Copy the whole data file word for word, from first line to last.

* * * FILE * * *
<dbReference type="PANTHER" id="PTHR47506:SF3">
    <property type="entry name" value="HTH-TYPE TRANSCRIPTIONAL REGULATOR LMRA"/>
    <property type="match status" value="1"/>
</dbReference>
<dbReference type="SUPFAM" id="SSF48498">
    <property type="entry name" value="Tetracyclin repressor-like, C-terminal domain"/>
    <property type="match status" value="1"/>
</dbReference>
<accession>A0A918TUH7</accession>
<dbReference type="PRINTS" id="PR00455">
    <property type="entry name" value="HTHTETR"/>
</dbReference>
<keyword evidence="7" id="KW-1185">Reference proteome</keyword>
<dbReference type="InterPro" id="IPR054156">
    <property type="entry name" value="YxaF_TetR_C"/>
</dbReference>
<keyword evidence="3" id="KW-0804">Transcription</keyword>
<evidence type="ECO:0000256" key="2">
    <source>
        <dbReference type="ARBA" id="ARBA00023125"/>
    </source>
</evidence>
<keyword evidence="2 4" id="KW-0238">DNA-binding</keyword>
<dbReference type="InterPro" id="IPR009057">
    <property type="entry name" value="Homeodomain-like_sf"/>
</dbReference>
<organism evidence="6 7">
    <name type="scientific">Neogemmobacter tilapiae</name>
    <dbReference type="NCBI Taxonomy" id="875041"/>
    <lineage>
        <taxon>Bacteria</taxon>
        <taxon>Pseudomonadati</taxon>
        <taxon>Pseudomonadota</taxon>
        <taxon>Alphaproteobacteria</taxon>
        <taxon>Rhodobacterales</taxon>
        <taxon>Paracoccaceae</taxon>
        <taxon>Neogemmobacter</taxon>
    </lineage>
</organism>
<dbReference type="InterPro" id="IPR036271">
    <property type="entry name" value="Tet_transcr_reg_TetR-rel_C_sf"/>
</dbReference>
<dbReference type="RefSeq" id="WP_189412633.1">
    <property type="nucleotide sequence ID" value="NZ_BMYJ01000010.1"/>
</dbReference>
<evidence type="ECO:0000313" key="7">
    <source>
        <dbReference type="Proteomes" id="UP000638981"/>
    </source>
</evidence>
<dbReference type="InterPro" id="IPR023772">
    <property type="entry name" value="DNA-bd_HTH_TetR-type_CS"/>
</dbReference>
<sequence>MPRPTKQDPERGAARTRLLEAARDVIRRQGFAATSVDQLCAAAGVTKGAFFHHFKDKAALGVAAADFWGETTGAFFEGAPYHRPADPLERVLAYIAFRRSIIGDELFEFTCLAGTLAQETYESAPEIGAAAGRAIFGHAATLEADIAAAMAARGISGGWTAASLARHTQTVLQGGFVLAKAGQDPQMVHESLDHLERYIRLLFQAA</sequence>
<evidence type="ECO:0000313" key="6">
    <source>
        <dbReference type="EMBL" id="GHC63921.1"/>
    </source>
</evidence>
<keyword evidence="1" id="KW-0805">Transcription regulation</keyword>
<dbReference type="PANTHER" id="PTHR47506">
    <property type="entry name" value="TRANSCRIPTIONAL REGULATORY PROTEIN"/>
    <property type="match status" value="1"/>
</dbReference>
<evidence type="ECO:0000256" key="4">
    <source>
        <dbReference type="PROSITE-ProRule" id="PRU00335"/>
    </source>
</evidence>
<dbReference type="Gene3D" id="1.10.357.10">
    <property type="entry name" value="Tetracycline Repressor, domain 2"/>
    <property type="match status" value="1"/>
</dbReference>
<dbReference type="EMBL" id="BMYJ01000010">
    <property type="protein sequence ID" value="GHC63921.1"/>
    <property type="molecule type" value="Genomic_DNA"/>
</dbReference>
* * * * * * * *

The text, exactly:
<dbReference type="PANTHER" id="PTHR47506:SF3">
    <property type="entry name" value="HTH-TYPE TRANSCRIPTIONAL REGULATOR LMRA"/>
    <property type="match status" value="1"/>
</dbReference>
<dbReference type="SUPFAM" id="SSF48498">
    <property type="entry name" value="Tetracyclin repressor-like, C-terminal domain"/>
    <property type="match status" value="1"/>
</dbReference>
<accession>A0A918TUH7</accession>
<dbReference type="PRINTS" id="PR00455">
    <property type="entry name" value="HTHTETR"/>
</dbReference>
<keyword evidence="7" id="KW-1185">Reference proteome</keyword>
<dbReference type="InterPro" id="IPR054156">
    <property type="entry name" value="YxaF_TetR_C"/>
</dbReference>
<keyword evidence="3" id="KW-0804">Transcription</keyword>
<evidence type="ECO:0000256" key="2">
    <source>
        <dbReference type="ARBA" id="ARBA00023125"/>
    </source>
</evidence>
<keyword evidence="2 4" id="KW-0238">DNA-binding</keyword>
<dbReference type="InterPro" id="IPR009057">
    <property type="entry name" value="Homeodomain-like_sf"/>
</dbReference>
<organism evidence="6 7">
    <name type="scientific">Neogemmobacter tilapiae</name>
    <dbReference type="NCBI Taxonomy" id="875041"/>
    <lineage>
        <taxon>Bacteria</taxon>
        <taxon>Pseudomonadati</taxon>
        <taxon>Pseudomonadota</taxon>
        <taxon>Alphaproteobacteria</taxon>
        <taxon>Rhodobacterales</taxon>
        <taxon>Paracoccaceae</taxon>
        <taxon>Neogemmobacter</taxon>
    </lineage>
</organism>
<dbReference type="InterPro" id="IPR036271">
    <property type="entry name" value="Tet_transcr_reg_TetR-rel_C_sf"/>
</dbReference>
<dbReference type="RefSeq" id="WP_189412633.1">
    <property type="nucleotide sequence ID" value="NZ_BMYJ01000010.1"/>
</dbReference>
<evidence type="ECO:0000313" key="7">
    <source>
        <dbReference type="Proteomes" id="UP000638981"/>
    </source>
</evidence>
<dbReference type="InterPro" id="IPR023772">
    <property type="entry name" value="DNA-bd_HTH_TetR-type_CS"/>
</dbReference>
<sequence>MPRPTKQDPERGAARTRLLEAARDVIRRQGFAATSVDQLCAAAGVTKGAFFHHFKDKAALGVAAADFWGETTGAFFEGAPYHRPADPLERVLAYIAFRRSIIGDELFEFTCLAGTLAQETYESAPEIGAAAGRAIFGHAATLEADIAAAMAARGISGGWTAASLARHTQTVLQGGFVLAKAGQDPQMVHESLDHLERYIRLLFQAA</sequence>
<evidence type="ECO:0000313" key="6">
    <source>
        <dbReference type="EMBL" id="GHC63921.1"/>
    </source>
</evidence>
<keyword evidence="1" id="KW-0805">Transcription regulation</keyword>
<dbReference type="PANTHER" id="PTHR47506">
    <property type="entry name" value="TRANSCRIPTIONAL REGULATORY PROTEIN"/>
    <property type="match status" value="1"/>
</dbReference>
<evidence type="ECO:0000256" key="4">
    <source>
        <dbReference type="PROSITE-ProRule" id="PRU00335"/>
    </source>
</evidence>
<dbReference type="Gene3D" id="1.10.357.10">
    <property type="entry name" value="Tetracycline Repressor, domain 2"/>
    <property type="match status" value="1"/>
</dbReference>
<dbReference type="EMBL" id="BMYJ01000010">
    <property type="protein sequence ID" value="GHC63921.1"/>
    <property type="molecule type" value="Genomic_DNA"/>
</dbReference>